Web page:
the auto configure button does exactly what it says on the tin, it automatically configures drives to mount for you.
    and yeah when a drive is unchecked it means Kubuntu wont mount it during boot.
    Thats why I said this may be a tedious process, by default Kubuntu scans the system its probably trying to mount your windows drives as it boots up. (thus is probably the root of your issue) the NTFS tool is for added configuration as while it can read NTFS drives Kubuntu cant write to NTFS and the NTFS config tool allows it to write to those drives and configure them.
    So its just a matter of unchecking all the drives, but leaving one checked.
    You can tell Kubuntu what drives you want it to mount during bootup this way.
     
  9. seekermeister

    seekermeister Honorable Member

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    I unchecked some of the extraneous partitions and hit the OK button. It indicated a process being run, then it displayed the window in the screenshot:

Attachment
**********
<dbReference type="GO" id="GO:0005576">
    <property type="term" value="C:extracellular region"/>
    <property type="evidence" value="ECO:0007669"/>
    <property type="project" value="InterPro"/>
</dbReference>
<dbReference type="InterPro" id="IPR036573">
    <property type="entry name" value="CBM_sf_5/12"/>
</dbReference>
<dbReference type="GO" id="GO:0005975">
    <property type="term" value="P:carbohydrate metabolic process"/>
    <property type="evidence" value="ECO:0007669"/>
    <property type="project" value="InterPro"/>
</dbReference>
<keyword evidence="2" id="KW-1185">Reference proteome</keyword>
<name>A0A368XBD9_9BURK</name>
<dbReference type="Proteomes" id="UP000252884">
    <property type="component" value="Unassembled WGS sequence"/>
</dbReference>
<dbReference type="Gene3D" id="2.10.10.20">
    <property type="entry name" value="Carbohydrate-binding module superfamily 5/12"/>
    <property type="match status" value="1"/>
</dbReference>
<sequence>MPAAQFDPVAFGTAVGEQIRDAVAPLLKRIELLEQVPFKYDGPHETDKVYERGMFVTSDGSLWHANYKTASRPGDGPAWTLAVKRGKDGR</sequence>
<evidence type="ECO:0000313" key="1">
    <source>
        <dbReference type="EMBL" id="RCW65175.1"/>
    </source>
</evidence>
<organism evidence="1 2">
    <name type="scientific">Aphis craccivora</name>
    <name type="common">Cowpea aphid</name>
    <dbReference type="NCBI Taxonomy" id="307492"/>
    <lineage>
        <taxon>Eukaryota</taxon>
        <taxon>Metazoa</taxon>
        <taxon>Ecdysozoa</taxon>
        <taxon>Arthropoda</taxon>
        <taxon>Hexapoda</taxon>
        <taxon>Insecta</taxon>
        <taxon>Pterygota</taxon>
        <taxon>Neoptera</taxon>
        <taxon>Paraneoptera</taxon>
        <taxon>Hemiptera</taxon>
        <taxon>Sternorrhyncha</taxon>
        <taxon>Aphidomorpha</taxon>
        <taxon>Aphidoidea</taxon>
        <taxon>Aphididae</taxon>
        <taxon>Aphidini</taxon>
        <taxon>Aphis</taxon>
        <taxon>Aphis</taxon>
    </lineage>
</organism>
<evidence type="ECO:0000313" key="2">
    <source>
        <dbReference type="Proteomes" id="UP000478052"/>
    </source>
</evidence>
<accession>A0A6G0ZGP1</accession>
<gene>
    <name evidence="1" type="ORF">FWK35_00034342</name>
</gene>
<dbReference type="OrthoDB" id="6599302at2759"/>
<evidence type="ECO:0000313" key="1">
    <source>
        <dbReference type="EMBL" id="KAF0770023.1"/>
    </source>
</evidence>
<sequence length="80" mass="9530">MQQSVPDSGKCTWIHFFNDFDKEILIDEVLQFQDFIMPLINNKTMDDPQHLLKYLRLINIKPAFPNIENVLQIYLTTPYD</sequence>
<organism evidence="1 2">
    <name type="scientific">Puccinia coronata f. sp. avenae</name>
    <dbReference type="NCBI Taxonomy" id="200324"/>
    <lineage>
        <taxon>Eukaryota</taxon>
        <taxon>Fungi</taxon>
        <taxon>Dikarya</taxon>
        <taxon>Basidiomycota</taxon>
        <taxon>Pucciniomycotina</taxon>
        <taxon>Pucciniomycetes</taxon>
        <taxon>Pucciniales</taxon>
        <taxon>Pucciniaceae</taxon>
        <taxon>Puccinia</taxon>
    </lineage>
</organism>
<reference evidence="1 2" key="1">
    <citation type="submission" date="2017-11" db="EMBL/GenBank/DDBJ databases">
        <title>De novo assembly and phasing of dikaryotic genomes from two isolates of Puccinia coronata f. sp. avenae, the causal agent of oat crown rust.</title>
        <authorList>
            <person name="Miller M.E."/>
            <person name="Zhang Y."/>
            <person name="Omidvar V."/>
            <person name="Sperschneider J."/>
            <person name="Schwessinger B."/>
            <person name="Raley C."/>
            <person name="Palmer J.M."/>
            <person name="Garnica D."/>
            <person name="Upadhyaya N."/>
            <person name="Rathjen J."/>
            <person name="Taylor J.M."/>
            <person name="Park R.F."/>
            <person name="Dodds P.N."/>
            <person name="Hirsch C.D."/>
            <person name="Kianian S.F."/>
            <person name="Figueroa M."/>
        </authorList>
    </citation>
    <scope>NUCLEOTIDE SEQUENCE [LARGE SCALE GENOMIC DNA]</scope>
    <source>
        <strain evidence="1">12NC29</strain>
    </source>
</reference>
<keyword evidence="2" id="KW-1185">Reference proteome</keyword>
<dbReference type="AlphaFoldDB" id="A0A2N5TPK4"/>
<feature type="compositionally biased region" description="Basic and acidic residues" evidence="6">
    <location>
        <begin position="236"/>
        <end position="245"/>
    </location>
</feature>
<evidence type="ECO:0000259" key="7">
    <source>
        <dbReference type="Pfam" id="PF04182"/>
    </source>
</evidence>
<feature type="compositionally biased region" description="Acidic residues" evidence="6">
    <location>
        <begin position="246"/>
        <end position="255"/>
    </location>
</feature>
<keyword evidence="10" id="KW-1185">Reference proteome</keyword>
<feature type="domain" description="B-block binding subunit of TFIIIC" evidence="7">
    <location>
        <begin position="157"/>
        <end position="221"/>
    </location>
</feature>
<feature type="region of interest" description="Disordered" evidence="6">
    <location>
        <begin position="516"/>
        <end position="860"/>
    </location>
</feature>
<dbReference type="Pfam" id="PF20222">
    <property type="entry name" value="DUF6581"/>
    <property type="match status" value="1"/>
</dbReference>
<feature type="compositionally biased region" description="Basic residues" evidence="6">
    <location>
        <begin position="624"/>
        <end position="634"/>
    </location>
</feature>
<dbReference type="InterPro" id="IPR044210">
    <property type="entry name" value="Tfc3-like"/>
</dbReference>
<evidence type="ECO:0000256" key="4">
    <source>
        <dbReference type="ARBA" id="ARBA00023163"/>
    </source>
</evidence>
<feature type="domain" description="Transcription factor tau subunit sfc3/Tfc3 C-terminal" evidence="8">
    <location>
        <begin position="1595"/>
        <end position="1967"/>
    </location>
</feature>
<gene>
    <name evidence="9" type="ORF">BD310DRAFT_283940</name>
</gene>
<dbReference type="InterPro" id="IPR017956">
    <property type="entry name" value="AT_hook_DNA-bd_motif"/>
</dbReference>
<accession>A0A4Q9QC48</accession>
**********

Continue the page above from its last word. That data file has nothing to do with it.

ntfs write.

    I keep running into the same problem with Windows that can't be closed. I was able to close it, after closing NTFS-config, but when I reopened it, it no longer listed the unchecked partitions at all, so I don't know if anything disabled could be re-enabled?
     
  10. Ralph Bromley

    Ralph Bromley Honorable Member

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    This here relates to the bug i mentioned concerning NTFS-config.
    Before doing anything further now that you removed the .kde folder log out and log back in again and see if your task manager issue is fixed.